Responding to the Geopolitical Landscape: Centrality of China and Asia-Pacific Region to National Security
An inadequate representation of Asian Americans in the national security field, especially among higher ranks, poses a significant threat to U.S. security interests in China and the Indo-Pacific. Long-term trends in the centrality of East Asia to U.S. national security necessitate greater recruitment and retention of Asian American personnel with robust linguistic and cultural understanding of the region. The Biden administration’s 2021 Interim National Security Strategy emphasizes strategic competition with an increasingly assertive and authoritarian China as a primary national security objective, calling for greater investment in our people to combat the China threat. To do so, the United States must invest in a more diverse workforce, leveraging the strategic human capital, skills, and expertise that Asian Americans bring to the table to contend with a rising China.
Lessons learned from Afghanistan and Iraq must be applied to the strategic competition with China. The failure to predict 9/11 was due in part to an absence of a diverse national security workforce resulting in miscalculations, blind spots, underestimation of the al-Qaeda threat, and an acute shortage of Arabic speakers. Following the Department of Defense’s failure to warn against the 9/11 terrorist attacks, the Department dramatically increased its recruitment of experts with Middle East and counterterrorism experience. Rather than waiting for potential conflicts to occur, the United States should anticipate future threats and take action immediately and preemptively to cultivate a more heterogeneous national security workforce capable of engaging with China. This means recognizing pressing gaps in human capital within the national security field, specifically a lack of Asian heritage language speakers with firsthand cultural understanding of East Asia.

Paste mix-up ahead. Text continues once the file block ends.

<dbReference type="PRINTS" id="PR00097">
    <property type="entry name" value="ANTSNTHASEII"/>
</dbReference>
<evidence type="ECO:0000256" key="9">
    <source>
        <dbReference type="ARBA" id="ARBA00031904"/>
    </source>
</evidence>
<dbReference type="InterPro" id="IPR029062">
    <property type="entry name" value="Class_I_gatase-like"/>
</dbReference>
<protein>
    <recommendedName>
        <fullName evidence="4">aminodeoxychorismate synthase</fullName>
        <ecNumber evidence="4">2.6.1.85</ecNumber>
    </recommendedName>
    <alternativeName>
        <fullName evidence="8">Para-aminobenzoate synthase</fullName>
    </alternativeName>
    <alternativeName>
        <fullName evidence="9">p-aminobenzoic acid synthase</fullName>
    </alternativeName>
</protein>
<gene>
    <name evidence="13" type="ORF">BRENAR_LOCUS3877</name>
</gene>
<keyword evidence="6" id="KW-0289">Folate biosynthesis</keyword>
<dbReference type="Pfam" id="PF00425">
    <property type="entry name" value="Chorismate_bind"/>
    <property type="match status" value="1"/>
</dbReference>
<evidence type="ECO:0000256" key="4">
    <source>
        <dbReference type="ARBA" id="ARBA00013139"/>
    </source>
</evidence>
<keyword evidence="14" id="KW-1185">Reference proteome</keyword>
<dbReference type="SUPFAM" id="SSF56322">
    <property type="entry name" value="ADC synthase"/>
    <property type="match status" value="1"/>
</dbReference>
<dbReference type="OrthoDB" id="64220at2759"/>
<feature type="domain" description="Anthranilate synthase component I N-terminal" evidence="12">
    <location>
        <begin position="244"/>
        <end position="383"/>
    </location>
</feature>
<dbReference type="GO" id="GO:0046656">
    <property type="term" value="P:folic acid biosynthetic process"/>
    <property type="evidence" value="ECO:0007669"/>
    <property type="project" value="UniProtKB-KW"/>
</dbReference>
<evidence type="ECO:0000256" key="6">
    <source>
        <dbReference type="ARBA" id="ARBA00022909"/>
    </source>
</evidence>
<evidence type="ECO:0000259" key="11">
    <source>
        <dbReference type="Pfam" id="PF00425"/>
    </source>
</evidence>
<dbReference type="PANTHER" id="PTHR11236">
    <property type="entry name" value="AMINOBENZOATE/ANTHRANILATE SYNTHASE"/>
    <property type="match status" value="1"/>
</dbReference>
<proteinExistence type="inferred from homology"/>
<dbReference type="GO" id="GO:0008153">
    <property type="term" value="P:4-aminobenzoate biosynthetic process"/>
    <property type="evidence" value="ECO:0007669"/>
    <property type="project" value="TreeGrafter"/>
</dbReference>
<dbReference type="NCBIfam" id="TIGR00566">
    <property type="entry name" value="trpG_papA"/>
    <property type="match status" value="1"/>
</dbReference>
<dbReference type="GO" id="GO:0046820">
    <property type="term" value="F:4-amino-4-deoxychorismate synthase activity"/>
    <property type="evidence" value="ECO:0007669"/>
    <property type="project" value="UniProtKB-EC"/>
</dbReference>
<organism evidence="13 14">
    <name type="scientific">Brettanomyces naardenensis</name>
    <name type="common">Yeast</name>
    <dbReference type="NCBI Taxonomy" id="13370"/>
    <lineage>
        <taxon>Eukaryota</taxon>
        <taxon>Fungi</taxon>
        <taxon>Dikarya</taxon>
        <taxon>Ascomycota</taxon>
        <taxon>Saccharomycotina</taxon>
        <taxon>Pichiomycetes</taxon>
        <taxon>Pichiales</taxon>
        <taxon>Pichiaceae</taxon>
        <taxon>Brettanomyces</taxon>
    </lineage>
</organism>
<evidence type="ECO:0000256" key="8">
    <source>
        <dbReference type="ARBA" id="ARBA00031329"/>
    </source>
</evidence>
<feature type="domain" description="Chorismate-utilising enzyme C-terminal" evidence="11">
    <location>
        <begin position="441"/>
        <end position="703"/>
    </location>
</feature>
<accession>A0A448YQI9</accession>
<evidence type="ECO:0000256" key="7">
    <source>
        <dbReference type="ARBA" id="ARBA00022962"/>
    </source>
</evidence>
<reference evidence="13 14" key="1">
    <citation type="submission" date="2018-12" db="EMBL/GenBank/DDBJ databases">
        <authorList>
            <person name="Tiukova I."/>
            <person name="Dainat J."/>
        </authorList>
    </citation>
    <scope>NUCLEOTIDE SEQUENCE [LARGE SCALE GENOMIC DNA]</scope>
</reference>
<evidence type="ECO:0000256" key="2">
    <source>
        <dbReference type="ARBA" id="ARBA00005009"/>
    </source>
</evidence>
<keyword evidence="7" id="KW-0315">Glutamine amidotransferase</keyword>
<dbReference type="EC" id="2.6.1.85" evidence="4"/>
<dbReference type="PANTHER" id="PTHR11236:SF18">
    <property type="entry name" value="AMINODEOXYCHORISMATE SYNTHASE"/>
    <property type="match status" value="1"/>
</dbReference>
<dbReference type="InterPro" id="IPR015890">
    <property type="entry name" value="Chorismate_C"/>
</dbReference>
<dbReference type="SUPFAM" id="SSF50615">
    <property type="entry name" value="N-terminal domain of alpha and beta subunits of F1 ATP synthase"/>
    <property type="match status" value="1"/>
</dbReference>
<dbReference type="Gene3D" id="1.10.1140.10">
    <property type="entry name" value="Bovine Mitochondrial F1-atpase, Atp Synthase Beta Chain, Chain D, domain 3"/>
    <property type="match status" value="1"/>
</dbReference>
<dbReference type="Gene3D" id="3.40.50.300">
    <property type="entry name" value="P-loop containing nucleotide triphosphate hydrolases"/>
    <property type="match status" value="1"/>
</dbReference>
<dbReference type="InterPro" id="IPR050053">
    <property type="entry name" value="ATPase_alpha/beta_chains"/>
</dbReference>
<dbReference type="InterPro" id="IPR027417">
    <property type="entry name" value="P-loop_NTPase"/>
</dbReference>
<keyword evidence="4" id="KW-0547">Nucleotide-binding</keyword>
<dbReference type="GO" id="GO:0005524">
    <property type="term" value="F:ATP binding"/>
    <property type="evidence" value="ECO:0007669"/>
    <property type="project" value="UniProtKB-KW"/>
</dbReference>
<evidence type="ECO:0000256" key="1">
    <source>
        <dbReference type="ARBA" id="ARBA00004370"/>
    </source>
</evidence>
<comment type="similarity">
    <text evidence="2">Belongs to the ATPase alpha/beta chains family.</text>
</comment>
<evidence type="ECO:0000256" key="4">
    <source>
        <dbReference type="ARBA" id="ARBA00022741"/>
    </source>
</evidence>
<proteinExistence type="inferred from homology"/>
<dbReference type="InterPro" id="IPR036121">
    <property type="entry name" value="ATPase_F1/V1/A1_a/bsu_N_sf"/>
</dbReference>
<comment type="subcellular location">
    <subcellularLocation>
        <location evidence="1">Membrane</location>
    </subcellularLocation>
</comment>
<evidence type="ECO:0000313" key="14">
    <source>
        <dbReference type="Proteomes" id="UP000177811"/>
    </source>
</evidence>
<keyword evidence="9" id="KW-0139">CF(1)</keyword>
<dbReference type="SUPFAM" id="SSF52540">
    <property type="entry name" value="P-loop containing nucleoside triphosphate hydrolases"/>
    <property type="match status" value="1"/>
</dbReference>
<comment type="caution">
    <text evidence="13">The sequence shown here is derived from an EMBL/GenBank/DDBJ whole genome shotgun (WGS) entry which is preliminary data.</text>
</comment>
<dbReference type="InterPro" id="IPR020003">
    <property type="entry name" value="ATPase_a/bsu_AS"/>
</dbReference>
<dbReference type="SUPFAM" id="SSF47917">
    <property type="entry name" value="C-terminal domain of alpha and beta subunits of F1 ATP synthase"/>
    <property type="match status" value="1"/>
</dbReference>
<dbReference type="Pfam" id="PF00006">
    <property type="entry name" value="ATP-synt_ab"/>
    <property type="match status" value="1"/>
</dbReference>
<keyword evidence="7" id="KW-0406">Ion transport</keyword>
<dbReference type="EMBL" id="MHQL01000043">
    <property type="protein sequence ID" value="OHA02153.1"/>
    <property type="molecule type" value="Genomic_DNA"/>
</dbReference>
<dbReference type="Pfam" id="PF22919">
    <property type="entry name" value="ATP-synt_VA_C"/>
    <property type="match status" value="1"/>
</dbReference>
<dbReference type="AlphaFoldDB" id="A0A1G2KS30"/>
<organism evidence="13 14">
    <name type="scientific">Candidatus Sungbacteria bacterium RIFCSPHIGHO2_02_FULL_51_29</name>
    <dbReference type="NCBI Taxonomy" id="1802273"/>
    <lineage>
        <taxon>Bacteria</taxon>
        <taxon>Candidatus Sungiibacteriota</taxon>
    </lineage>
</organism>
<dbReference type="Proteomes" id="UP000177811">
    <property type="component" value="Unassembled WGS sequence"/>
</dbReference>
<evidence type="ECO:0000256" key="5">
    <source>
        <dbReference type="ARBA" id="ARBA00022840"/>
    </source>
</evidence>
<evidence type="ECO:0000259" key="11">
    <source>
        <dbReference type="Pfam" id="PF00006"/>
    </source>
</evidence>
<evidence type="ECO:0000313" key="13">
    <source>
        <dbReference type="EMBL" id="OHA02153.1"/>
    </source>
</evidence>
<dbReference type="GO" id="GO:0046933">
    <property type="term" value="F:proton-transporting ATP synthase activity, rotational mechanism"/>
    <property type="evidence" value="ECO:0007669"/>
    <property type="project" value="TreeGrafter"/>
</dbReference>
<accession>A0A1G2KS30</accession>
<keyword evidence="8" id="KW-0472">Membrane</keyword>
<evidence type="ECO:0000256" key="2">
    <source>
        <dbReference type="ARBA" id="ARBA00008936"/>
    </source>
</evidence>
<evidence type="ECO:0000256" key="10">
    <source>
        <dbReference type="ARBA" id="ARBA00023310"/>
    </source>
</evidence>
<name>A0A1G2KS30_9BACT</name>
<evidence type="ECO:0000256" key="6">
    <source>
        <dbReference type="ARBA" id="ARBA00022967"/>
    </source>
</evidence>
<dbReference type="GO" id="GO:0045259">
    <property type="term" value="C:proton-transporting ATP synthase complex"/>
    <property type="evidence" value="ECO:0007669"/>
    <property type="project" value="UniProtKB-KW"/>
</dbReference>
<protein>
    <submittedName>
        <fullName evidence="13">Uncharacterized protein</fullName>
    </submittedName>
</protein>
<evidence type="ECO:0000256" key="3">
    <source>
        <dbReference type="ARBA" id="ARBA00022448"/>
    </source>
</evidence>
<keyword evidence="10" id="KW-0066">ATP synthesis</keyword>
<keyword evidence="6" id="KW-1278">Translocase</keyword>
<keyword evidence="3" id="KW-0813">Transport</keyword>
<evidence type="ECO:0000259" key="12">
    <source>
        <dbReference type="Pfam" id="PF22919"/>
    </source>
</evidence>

Asian American personnel can help fill the unmet need for critical language capabilities. The Foreign Service Institute categorizes Chinese (Cantonese and Mandarin) as exceptionally difficult languages for native English speakers to learn, costing tens of thousands of dollars and 2,200 hours of State Department-sponsored training to master. Foreign-born Americans and heritage language speakers can provide critical language capabilities at no cost to the government. In fact, bilingual speakers often bring greater mastery of languages and a more nuanced understanding of words in context.
The benefits of diversity are numerous and extend beyond enabling the U.S. to engage in strategic competition with China. Diversity is broadly important because it promotes creativity, inhibits group-think, demystifies other cultures, and enhances problem-solving abilities that are critical to achieving security objectives. Importantly, diversity helps counter mirror-imaging, which refers to the assumption that our nation’s adversaries think and act like we do. Mirror-imaging has been described as “the greatest single defect in U.S. intelligence analysis accounting for multiple intelligence failures including the Cuban Missile Crisis, Pearl Harbor, the Vietnam War, and the fall of the Shah of Iran.”